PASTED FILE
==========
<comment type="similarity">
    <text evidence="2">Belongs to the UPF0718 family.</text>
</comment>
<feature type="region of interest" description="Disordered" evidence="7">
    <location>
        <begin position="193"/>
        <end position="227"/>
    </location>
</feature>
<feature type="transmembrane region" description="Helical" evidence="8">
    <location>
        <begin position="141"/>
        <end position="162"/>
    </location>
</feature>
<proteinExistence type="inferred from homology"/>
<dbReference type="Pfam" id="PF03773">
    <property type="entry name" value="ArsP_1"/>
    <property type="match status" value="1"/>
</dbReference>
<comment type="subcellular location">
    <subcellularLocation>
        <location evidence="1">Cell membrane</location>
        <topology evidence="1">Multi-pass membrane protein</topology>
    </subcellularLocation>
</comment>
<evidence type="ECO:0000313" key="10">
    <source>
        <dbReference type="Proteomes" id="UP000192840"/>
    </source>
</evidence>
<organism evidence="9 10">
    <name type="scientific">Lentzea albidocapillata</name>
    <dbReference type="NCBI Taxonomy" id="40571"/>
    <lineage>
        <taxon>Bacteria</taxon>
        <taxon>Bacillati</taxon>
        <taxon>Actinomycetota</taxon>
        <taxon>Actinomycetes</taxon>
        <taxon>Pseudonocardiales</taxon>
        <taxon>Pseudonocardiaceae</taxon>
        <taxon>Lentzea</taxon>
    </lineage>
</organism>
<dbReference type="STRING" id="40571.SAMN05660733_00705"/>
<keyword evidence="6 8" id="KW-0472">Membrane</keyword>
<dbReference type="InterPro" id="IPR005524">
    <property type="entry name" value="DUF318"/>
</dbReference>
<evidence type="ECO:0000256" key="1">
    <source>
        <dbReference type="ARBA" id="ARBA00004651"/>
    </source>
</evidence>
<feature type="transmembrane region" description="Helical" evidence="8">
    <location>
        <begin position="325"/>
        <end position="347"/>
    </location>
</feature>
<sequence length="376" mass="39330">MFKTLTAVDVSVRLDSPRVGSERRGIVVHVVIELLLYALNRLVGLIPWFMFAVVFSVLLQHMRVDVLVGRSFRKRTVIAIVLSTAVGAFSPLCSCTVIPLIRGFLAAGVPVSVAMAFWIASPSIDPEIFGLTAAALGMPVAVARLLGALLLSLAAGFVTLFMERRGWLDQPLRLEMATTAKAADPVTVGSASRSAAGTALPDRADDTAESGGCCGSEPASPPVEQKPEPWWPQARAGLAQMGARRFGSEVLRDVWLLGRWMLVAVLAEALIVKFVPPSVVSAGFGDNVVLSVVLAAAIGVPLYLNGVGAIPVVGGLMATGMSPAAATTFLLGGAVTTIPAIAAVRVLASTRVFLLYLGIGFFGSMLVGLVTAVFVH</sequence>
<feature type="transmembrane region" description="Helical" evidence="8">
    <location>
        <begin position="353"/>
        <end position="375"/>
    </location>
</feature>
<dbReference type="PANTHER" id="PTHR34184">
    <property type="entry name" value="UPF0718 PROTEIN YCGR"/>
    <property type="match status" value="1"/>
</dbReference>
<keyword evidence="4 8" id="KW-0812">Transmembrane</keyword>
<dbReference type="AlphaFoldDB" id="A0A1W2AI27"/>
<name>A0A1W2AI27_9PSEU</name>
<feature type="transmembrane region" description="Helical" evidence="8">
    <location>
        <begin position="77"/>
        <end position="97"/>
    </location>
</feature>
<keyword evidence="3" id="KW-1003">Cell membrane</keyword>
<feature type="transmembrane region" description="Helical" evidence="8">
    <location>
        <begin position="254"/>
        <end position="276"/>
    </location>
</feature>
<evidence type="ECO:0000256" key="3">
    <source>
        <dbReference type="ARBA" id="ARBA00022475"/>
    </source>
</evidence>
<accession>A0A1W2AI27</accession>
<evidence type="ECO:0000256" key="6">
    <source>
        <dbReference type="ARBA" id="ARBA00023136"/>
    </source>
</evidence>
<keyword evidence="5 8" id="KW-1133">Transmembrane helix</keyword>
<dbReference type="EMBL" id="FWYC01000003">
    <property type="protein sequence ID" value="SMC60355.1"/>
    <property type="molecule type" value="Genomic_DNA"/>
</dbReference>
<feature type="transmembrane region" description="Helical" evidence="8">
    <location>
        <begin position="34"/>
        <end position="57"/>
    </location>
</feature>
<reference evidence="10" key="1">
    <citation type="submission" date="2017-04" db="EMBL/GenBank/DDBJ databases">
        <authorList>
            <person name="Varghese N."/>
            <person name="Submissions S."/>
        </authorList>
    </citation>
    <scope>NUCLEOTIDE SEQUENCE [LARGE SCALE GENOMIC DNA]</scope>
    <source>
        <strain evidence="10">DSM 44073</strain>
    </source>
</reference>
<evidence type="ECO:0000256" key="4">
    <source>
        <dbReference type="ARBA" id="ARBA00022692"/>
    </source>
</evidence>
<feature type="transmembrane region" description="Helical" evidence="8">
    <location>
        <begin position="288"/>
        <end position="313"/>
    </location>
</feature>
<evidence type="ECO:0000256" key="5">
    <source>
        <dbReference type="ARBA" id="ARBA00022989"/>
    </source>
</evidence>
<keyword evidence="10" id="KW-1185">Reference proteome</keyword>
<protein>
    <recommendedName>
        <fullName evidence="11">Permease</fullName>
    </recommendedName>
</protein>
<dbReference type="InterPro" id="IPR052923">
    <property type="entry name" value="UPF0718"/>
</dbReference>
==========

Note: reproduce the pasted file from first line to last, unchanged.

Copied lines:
<comment type="similarity">
    <text evidence="2">Belongs to the UPF0718 family.</text>
</comment>
<feature type="region of interest" description="Disordered" evidence="7">
    <location>
        <begin position="193"/>
        <end position="227"/>
    </location>
</feature>
<feature type="transmembrane region" description="Helical" evidence="8">
    <location>
        <begin position="141"/>
        <end position="162"/>
    </location>
</feature>
<proteinExistence type="inferred from homology"/>
<dbReference type="Pfam" id="PF03773">
    <property type="entry name" value="ArsP_1"/>
    <property type="match status" value="1"/>
</dbReference>
<comment type="subcellular location">
    <subcellularLocation>
        <location evidence="1">Cell membrane</location>
        <topology evidence="1">Multi-pass membrane protein</topology>
    </subcellularLocation>
</comment>
<evidence type="ECO:0000313" key="10">
    <source>
        <dbReference type="Proteomes" id="UP000192840"/>
    </source>
</evidence>
<organism evidence="9 10">
    <name type="scientific">Lentzea albidocapillata</name>
    <dbReference type="NCBI Taxonomy" id="40571"/>
    <lineage>
        <taxon>Bacteria</taxon>
        <taxon>Bacillati</taxon>
        <taxon>Actinomycetota</taxon>
        <taxon>Actinomycetes</taxon>
        <taxon>Pseudonocardiales</taxon>
        <taxon>Pseudonocardiaceae</taxon>
        <taxon>Lentzea</taxon>
    </lineage>
</organism>
<dbReference type="STRING" id="40571.SAMN05660733_00705"/>
<keyword evidence="6 8" id="KW-0472">Membrane</keyword>
<dbReference type="InterPro" id="IPR005524">
    <property type="entry name" value="DUF318"/>
</dbReference>
<evidence type="ECO:0000256" key="1">
    <source>
        <dbReference type="ARBA" id="ARBA00004651"/>
    </source>
</evidence>
<feature type="transmembrane region" description="Helical" evidence="8">
    <location>
        <begin position="325"/>
        <end position="347"/>
    </location>
</feature>
<sequence length="376" mass="39330">MFKTLTAVDVSVRLDSPRVGSERRGIVVHVVIELLLYALNRLVGLIPWFMFAVVFSVLLQHMRVDVLVGRSFRKRTVIAIVLSTAVGAFSPLCSCTVIPLIRGFLAAGVPVSVAMAFWIASPSIDPEIFGLTAAALGMPVAVARLLGALLLSLAAGFVTLFMERRGWLDQPLRLEMATTAKAADPVTVGSASRSAAGTALPDRADDTAESGGCCGSEPASPPVEQKPEPWWPQARAGLAQMGARRFGSEVLRDVWLLGRWMLVAVLAEALIVKFVPPSVVSAGFGDNVVLSVVLAAAIGVPLYLNGVGAIPVVGGLMATGMSPAAATTFLLGGAVTTIPAIAAVRVLASTRVFLLYLGIGFFGSMLVGLVTAVFVH</sequence>
<feature type="transmembrane region" description="Helical" evidence="8">
    <location>
        <begin position="353"/>
        <end position="375"/>
    </location>
</feature>
<dbReference type="PANTHER" id="PTHR34184">
    <property type="entry name" value="UPF0718 PROTEIN YCGR"/>
    <property type="match status" value="1"/>
</dbReference>
<keyword evidence="4 8" id="KW-0812">Transmembrane</keyword>
<dbReference type="AlphaFoldDB" id="A0A1W2AI27"/>
<name>A0A1W2AI27_9PSEU</name>
<feature type="transmembrane region" description="Helical" evidence="8">
    <location>
        <begin position="77"/>
        <end position="97"/>
    </location>
</feature>
<keyword evidence="3" id="KW-1003">Cell membrane</keyword>
<feature type="transmembrane region" description="Helical" evidence="8">
    <location>
        <begin position="254"/>
        <end position="276"/>
    </location>
</feature>
<evidence type="ECO:0000256" key="3">
    <source>
        <dbReference type="ARBA" id="ARBA00022475"/>
    </source>
</evidence>
<accession>A0A1W2AI27</accession>
<evidence type="ECO:0000256" key="6">
    <source>
        <dbReference type="ARBA" id="ARBA00023136"/>
    </source>
</evidence>
<keyword evidence="5 8" id="KW-1133">Transmembrane helix</keyword>
<dbReference type="EMBL" id="FWYC01000003">
    <property type="protein sequence ID" value="SMC60355.1"/>
    <property type="molecule type" value="Genomic_DNA"/>
</dbReference>
<feature type="transmembrane region" description="Helical" evidence="8">
    <location>
        <begin position="34"/>
        <end position="57"/>
    </location>
</feature>
<reference evidence="10" key="1">
    <citation type="submission" date="2017-04" db="EMBL/GenBank/DDBJ databases">
        <authorList>
            <person name="Varghese N."/>
            <person name="Submissions S."/>
        </authorList>
    </citation>
    <scope>NUCLEOTIDE SEQUENCE [LARGE SCALE GENOMIC DNA]</scope>
    <source>
        <strain evidence="10">DSM 44073</strain>
    </source>
</reference>
<evidence type="ECO:0000256" key="4">
    <source>
        <dbReference type="ARBA" id="ARBA00022692"/>
    </source>
</evidence>
<feature type="transmembrane region" description="Helical" evidence="8">
    <location>
        <begin position="288"/>
        <end position="313"/>
    </location>
</feature>
<evidence type="ECO:0000256" key="5">
    <source>
        <dbReference type="ARBA" id="ARBA00022989"/>
    </source>
</evidence>
<keyword evidence="10" id="KW-1185">Reference proteome</keyword>
<protein>
    <recommendedName>
        <fullName evidence="11">Permease</fullName>
    </recommendedName>
</protein>
<dbReference type="InterPro" id="IPR052923">
    <property type="entry name" value="UPF0718"/>
</dbReference>